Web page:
Your Sunday Austen Meditation

We keep singing “Church of Austenology” in our head to the tune of “Cult of Personality” by Living Colour, which is cool because that song slaps.

Today’s lesson is from the book of Pride and Prejudice, Volume I, Chapter 10.

When that business was over, he applied to Miss Bingley and Elizabeth for the indulgence of some music. Miss Bingley moved with alacrity to the piano-forte, and after a polite request that Elizabeth would lead the way, which the other as politely and more earnestly negatived, she seated herself.

Mrs. Hurst sang with her sister, and while they were thus employed, Elizabeth could not help observing, as she turned over some music books that lay on the instrument, how frequently Mr. Darcy’s eyes were fixed on her. She hardly knew how to suppose that she could be an object of admiration to so great man; and yet that he should look at her because he disliked her was still more strange. She could only imagine however, at last, that she drew his notice because there was a something about her more wrong and reprehensible, according to his ideas of right, than in any other person present. The supposition did not pain her. She liked him too little to care for his approbation.

After playing some Italian songs, Miss Bingley varied the charm by a lively Scotch air; and soon afterwards Mr. Darcy, drawing near Elizabeth, said to her —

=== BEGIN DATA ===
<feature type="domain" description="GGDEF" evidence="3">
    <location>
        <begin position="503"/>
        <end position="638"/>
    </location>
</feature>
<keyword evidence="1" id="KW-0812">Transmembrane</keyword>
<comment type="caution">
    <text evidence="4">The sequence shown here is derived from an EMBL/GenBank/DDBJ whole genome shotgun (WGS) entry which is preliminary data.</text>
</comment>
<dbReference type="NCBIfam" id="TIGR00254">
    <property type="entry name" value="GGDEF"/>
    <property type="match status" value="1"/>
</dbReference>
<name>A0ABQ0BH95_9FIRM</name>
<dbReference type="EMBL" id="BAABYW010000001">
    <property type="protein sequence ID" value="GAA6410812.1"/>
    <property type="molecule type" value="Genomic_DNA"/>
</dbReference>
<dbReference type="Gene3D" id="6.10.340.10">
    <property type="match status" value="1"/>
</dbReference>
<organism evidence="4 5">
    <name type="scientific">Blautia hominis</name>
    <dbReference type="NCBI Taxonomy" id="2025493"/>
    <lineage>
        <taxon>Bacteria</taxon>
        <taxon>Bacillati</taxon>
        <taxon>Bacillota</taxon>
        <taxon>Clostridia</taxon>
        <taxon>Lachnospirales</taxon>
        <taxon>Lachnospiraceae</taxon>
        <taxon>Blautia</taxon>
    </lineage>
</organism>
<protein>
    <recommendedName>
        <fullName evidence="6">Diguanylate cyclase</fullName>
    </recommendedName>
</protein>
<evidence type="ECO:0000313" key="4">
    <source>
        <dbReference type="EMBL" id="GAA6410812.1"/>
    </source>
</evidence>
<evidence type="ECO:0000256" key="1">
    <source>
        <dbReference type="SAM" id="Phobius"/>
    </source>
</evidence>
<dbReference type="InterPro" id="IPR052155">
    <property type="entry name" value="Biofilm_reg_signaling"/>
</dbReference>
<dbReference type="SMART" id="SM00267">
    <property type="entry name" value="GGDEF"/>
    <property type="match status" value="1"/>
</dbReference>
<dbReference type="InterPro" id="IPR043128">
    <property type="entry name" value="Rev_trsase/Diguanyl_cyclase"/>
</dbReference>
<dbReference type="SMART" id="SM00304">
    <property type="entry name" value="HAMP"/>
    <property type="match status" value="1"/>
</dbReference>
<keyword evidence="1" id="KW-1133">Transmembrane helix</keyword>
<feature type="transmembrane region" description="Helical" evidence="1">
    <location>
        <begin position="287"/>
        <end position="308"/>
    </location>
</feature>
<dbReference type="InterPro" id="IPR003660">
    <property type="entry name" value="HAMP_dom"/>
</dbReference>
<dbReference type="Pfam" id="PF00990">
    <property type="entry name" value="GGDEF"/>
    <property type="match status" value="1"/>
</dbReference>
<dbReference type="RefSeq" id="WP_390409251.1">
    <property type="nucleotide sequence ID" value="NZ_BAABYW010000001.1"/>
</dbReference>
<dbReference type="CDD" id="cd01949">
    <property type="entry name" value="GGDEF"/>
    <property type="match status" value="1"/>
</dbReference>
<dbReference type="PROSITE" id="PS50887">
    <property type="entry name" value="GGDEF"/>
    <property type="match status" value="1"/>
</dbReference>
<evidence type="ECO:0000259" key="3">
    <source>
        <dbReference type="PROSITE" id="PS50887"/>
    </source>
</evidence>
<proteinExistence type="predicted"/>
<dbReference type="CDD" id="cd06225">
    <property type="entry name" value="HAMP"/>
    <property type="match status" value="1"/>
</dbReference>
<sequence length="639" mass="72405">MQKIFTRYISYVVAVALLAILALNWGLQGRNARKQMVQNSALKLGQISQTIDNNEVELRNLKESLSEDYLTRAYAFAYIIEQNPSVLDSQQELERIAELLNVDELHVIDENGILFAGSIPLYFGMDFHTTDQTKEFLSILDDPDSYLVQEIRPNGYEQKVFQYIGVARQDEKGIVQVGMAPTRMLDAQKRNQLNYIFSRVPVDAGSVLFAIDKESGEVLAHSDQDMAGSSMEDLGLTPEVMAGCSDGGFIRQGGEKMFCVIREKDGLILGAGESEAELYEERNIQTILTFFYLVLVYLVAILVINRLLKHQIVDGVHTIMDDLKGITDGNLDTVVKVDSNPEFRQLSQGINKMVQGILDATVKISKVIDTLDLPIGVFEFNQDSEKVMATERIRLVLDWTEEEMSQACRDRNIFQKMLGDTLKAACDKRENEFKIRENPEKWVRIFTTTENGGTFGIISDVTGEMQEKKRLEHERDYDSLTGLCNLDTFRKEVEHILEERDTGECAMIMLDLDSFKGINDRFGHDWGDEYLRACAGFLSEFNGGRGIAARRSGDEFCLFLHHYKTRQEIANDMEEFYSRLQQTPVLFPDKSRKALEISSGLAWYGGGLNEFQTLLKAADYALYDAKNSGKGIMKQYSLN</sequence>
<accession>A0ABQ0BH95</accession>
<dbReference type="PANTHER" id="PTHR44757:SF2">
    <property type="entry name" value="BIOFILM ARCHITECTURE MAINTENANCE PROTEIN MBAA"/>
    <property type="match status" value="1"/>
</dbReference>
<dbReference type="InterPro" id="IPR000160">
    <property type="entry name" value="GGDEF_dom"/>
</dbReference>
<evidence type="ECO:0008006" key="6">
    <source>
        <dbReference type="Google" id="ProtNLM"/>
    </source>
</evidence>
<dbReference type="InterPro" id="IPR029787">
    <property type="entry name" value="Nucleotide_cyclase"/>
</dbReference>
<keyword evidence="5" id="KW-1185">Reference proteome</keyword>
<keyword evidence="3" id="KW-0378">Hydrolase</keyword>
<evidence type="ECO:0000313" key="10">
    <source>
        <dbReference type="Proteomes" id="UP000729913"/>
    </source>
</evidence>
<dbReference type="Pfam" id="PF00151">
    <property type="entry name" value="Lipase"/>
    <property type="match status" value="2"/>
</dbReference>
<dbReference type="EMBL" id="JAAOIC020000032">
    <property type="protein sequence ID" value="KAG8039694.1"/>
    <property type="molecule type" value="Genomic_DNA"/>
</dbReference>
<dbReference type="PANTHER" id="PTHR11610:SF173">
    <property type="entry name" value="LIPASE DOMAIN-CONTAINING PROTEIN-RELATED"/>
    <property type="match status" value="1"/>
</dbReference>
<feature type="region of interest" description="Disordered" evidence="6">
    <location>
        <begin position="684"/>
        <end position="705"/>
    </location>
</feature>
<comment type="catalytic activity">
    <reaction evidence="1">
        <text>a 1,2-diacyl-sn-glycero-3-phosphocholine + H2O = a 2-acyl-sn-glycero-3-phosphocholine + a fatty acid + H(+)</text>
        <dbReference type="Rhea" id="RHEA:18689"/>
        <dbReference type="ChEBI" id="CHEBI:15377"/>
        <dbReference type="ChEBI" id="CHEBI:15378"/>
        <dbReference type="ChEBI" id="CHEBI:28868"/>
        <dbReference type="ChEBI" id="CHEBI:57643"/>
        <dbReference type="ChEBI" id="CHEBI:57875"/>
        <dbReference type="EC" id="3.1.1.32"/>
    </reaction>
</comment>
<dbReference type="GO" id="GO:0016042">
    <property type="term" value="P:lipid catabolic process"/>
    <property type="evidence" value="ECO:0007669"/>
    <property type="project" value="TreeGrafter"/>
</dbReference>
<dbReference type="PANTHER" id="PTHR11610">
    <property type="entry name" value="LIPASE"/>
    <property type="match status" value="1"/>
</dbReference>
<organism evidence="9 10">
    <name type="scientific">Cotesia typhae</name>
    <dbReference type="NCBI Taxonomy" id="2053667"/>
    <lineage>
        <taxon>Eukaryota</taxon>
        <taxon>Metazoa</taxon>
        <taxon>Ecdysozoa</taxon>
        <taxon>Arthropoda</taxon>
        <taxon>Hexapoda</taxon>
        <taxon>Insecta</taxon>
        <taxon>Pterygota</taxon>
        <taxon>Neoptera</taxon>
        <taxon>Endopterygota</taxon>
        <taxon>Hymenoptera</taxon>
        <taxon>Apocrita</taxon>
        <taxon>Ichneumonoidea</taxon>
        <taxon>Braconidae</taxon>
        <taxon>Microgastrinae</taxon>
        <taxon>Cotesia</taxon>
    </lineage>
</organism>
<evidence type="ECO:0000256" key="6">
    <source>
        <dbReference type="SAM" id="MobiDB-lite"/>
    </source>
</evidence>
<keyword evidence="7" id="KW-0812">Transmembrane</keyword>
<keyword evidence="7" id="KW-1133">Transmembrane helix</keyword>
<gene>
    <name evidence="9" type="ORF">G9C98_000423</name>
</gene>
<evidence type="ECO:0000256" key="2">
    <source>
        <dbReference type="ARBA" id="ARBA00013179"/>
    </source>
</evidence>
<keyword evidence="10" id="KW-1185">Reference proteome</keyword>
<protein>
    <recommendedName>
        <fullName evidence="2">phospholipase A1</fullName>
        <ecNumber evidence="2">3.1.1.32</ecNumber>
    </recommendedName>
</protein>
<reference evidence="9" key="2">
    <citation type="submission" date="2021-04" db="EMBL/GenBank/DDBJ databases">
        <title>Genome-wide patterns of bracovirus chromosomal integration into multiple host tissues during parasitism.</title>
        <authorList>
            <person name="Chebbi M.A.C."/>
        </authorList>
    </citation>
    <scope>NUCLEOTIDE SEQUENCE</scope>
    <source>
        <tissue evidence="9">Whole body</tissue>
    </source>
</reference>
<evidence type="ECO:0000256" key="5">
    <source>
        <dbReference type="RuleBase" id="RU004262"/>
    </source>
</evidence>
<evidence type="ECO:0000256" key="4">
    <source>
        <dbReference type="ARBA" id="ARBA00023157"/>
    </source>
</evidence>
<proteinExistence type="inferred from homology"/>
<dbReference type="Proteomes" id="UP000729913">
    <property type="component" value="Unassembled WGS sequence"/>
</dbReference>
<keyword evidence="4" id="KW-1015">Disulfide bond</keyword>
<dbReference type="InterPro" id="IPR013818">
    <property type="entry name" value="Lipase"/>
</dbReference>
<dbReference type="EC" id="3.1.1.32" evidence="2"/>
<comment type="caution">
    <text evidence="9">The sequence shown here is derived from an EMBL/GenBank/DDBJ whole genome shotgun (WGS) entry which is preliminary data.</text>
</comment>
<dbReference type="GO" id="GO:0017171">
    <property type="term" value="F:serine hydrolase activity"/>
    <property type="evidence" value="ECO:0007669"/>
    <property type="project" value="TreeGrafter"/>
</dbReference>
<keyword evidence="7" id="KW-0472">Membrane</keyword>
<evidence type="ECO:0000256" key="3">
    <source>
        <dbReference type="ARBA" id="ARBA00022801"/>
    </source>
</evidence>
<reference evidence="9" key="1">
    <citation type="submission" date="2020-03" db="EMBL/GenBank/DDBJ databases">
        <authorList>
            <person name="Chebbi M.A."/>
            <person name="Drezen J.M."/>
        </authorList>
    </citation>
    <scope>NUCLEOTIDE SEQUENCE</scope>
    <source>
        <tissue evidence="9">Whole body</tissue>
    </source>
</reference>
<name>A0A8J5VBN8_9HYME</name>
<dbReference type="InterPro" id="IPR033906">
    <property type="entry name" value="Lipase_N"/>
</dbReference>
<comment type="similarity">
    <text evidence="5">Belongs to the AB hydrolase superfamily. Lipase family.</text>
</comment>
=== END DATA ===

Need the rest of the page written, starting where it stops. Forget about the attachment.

“Do not you feel a great inclination, Miss Bennet, to seize such an opportunity of dancing a reel?”

She smiled, but made no answer. He repeated the question, with some surprise at her silence.

“Oh!” said she, “I heard you before; but I could not immediately determine what to say in reply. You wanted me, I know, to say “Yes,” that you might have the pleasure of despising my taste; but I always delight in overthrowing those kind of schemes, and cheating a person of their premeditated contempt. I have therefore made up my mind to tell you that I do not want to dance a reel at all — and now despise me if you dare.”

“Indeed I do not dare.”

Elizabeth, having rather expected to affront him, was amazed at his gallantry; but there was a mixture of sweetness and archness in her manner which made it difficult for her to affront anybody; and Darcy had never been so bewitched by any woman as he was by her. He really believed, that were it not for the inferiority of her connections, he should be in some danger.

We have been seeing a few comments here and there on social media stating that Elizabeth Bennet is really a bit of a b-word. The first thing that came to our mind on hearing that was the narrative comment of Elizabeth having “a mixture of sweetness and archness in her manner which made it difficult for her to affront anybody.” Earlier in the passage, Darcy was offended by Bingley teasing him about being an “aweful object” when he was bored; yet Darcy does not find Elizabeth’s teasing offensive. The narrator tells us why; though we think Darcy’s burgeoning affection for Elizabeth may have something to do with it, too. Darcy was fond of Bingley, but certainly in a different way. Apparently “bros before hoes” is not part of the Darcy ethos, and we think well of him for it. And we don’t think Austen meant for us to think Lizzy went around giving constant offense, and being a mean girl. Here endeth the lesson.